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OEM vs Third Party Maintenance

OEM vs Third Party Maintenance

When you have a lot of technology assets, they need regular care. You rely on the devices for many functions, and in many cases, they are critical to the operations of your business.

How do you take care of them?

The best way is with a maintenance contract. You can hire experts to regularly look after your equipment and ensure that everything is working. In the case of enterprise-scale IT, there are two versions of maintenance contracts that come up more than most: OEM and third-party maintenance.

OEM Maintenance

Original equipment manufacturer (OEM) maintenance is hardware support provided by the people who built the hardware. A classic example is Cisco. If you purchase Cisco networking equipment, that equipment comes with a warranty. Additionally, you can purchase a service contract from Cisco, and that will expand the services that they offer.

Clearly, this type of support comes with specific advantages, but there are downsides to consider too. We can explore both in the sections below.

Pros

The most obvious selling point of OEM maintenance is that warranty support comes included with the cost of many hardware purchases. These warranties typically last from one to three years, but there are exceptions to that, and extended support contracts are often available. If the support is effectively free, that’s compelling.

OEM contracts come with varying service level agreements (SLAs) that allow you to try to choose an agreement that provides the service you need for the price range you prefer.

Most of all, OEM maintenance is directed by the manufacturer, meaning you have access to the highest levels of expertise regarding your hardware. While experts do exist who don’t work directly for manufacturers, you’re guaranteed a high level of knowledge and capability with OEM maintenance.

Cons

If OEM maintenance was all pros, then everyone would choose it, and that’s simply not the case. There are a couple of key downsides, and the list starts with servicing multiple vendors. A Cisco maintenance contract will not support Dell servers, for instance. This means that you need a separate OEM contract for each hardware vendor you utilize. That can get expensive quickly. It also makes maintenance much more complicated.

Another issue with OEM support is that it is typically time limited. OEMs schedule end-of-life dates for their hardware, and they will not support legacy systems once those dates pass.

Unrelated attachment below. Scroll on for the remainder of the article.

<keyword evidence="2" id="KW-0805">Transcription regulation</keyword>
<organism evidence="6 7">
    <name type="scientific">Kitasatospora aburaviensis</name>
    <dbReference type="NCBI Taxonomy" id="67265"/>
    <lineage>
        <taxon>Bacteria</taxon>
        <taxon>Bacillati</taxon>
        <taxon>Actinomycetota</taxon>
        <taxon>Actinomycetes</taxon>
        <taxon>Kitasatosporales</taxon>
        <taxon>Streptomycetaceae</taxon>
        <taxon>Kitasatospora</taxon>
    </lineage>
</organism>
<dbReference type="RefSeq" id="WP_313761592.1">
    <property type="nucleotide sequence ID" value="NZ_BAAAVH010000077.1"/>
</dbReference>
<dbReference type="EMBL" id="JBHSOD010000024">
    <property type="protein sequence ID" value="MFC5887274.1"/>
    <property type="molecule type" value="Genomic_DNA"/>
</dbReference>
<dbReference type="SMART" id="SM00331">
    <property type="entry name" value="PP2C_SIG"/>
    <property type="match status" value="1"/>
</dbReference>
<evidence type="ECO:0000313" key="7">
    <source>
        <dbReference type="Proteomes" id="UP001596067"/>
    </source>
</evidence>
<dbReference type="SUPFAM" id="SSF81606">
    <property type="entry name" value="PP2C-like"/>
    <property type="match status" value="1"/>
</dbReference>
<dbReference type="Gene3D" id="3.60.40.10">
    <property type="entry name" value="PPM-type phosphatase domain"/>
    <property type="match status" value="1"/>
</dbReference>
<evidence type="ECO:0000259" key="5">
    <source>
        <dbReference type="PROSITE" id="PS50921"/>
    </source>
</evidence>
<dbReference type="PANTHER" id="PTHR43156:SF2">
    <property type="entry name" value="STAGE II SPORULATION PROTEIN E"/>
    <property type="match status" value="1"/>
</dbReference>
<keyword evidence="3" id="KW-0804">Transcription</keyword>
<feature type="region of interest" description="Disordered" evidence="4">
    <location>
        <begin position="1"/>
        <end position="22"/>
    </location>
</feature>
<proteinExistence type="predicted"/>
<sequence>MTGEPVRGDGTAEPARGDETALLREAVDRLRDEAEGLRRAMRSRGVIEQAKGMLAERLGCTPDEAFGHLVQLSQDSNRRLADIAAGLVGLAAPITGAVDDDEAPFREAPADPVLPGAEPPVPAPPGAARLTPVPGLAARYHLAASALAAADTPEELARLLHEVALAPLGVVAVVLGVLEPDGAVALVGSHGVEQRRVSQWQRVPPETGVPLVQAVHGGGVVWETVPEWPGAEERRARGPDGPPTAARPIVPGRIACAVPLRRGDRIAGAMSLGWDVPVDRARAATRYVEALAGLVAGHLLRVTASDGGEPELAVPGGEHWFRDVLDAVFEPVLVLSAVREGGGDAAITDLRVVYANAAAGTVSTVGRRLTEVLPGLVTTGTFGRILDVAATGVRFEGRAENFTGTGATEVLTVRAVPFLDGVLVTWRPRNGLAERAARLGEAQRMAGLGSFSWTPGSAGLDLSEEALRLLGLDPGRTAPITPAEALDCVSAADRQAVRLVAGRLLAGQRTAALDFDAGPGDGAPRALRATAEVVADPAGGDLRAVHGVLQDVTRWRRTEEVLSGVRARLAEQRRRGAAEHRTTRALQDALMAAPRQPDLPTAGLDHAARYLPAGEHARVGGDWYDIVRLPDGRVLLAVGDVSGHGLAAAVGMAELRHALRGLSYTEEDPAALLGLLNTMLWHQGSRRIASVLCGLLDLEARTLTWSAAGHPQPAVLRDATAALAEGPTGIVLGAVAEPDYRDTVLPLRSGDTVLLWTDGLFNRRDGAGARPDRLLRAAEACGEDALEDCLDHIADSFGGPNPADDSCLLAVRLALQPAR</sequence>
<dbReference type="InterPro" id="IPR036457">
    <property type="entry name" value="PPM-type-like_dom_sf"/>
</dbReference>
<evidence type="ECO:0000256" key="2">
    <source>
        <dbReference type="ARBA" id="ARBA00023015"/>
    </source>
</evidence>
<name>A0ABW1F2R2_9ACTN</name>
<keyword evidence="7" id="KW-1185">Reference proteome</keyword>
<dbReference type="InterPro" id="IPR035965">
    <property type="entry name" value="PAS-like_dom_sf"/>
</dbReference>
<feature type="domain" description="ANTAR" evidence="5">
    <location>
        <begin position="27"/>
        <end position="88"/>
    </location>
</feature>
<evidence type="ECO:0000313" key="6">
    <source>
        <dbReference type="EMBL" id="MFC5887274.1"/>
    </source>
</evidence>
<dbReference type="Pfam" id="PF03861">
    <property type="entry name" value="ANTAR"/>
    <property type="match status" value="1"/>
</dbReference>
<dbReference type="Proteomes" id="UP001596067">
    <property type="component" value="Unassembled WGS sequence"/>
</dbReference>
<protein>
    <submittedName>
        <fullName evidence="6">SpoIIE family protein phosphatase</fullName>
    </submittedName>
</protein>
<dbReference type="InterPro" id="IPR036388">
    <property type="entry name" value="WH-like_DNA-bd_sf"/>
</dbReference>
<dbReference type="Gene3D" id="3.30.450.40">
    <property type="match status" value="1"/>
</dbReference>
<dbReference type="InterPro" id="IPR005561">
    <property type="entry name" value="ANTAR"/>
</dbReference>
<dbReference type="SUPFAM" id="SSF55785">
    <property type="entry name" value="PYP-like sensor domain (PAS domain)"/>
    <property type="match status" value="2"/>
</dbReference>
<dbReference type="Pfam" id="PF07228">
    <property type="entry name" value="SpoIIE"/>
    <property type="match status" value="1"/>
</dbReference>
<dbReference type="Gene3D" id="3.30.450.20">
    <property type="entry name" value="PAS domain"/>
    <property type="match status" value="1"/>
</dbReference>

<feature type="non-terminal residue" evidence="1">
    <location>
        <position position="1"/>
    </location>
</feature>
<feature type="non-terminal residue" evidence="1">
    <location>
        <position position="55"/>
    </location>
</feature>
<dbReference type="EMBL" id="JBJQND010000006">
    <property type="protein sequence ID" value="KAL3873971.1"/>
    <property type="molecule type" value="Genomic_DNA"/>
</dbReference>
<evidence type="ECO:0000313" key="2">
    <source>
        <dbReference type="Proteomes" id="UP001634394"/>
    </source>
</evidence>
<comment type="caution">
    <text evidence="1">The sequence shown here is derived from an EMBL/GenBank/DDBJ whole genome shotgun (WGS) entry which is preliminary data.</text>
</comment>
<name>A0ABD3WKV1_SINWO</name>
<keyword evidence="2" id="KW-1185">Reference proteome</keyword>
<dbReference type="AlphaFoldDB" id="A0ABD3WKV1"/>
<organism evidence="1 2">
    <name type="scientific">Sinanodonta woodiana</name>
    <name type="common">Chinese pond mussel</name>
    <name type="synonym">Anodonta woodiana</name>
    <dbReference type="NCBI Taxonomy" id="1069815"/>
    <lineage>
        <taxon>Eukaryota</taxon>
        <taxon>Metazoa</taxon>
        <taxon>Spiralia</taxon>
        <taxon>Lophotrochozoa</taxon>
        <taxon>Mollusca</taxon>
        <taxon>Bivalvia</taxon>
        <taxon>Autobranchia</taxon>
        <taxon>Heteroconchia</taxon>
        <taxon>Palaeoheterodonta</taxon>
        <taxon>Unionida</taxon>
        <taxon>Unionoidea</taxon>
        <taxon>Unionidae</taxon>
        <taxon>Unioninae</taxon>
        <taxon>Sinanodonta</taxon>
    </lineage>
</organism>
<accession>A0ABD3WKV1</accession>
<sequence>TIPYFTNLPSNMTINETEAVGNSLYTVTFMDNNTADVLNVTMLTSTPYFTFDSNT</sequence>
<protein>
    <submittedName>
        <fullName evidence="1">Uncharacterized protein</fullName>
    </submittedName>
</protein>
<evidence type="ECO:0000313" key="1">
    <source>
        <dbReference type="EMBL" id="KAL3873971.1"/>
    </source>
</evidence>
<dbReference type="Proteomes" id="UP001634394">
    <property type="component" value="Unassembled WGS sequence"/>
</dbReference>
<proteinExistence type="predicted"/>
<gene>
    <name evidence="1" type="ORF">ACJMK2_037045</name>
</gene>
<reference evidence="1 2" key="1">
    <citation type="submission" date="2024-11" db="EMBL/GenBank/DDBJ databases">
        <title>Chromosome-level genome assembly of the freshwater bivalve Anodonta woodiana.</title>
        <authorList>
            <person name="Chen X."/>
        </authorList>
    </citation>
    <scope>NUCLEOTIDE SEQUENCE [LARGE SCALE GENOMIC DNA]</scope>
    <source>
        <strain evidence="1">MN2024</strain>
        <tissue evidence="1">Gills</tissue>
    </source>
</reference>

TPM

Third Party Maintenance (TPM) outsources hardware maintenance. This is where you find a service provider and contract them to take care of your hardware. The specific agreements vary pretty widely, but TPM support is similar to any other outsourced IT support. You’re trying to find a company that does the work you need in ways that work for you.

With that in mind, let’s look at the pros and cons of TPM.

Pros

The most compelling reasons to consider TPM support are costs and simplicity. You can service all of your hardware with a single TPM contract. That makes support so much simpler to manage, and in data centers and enterprise systems, TPM contracts are usually considerably cheaper when compared to OEM maintenance.

Flexibility is another pro. TPM providers have the freedom to offer greater flexibility in their service agreements. You can opt into short-term contracts when that suits your plan. Longer contracts are also available. It’s also possible to renegotiate and adjust contracts with most providers.

On top of that, TPM providers are often able to provide faster and more comprehensive support when you need emergency services.

Cons

What are the downsides to choosing TPM?

The biggest is vetting. Most OEM contracts are tied to massive, widely trusted brands in the tech world. The same is not true for TPM providers. Ultimately, you have to vet your TPM providers yourself, and that can add stress and uncertainty to the process.

Even assuming you find a high-quality TPM provider, this level of support is less regulated and standardized when compared to OEM agreements. As a result, if there is a dispute with a TPM provider, the outcomes are far more variable and less certain.

The Final Verdict

Let’s recap what you can expect from each type of maintenance contract.

OEM Contracts TPM Contracts
1-3 year standard warranty Additional service agreements available
Locked to a specific manufacturer SLAs range from 24/7 to next business day response
Flexible contracts One contract for all equipment
Variable service levels Monitoring and alerts
24-hour helpdesk typically run by certified engineers Significant cost savings for larger systems

So, which is best?

Overall, the decision between these two usually makes itself. If you have robust in-house IT, OEM support is fine. Your own IT will handle most maintenance and service, and they can call in warranty support or replacements as needed. Additionally, if you have small enough IT resources, OEM support is often more affordable and more than capable of servicing your business.

It’s when things start to scale up, such as with data centers and enterprise networks, that TPM gains start to shine. As your systems increase in complexity, the cost savings of TPM multiply, and the benefits become more compelling.

It’s worth remembering that you can also utilize both. By all means, take advantage of standard warranties while you find a TPM contract that fits your business model. Make the best of both worlds, and you’ll be in good shape.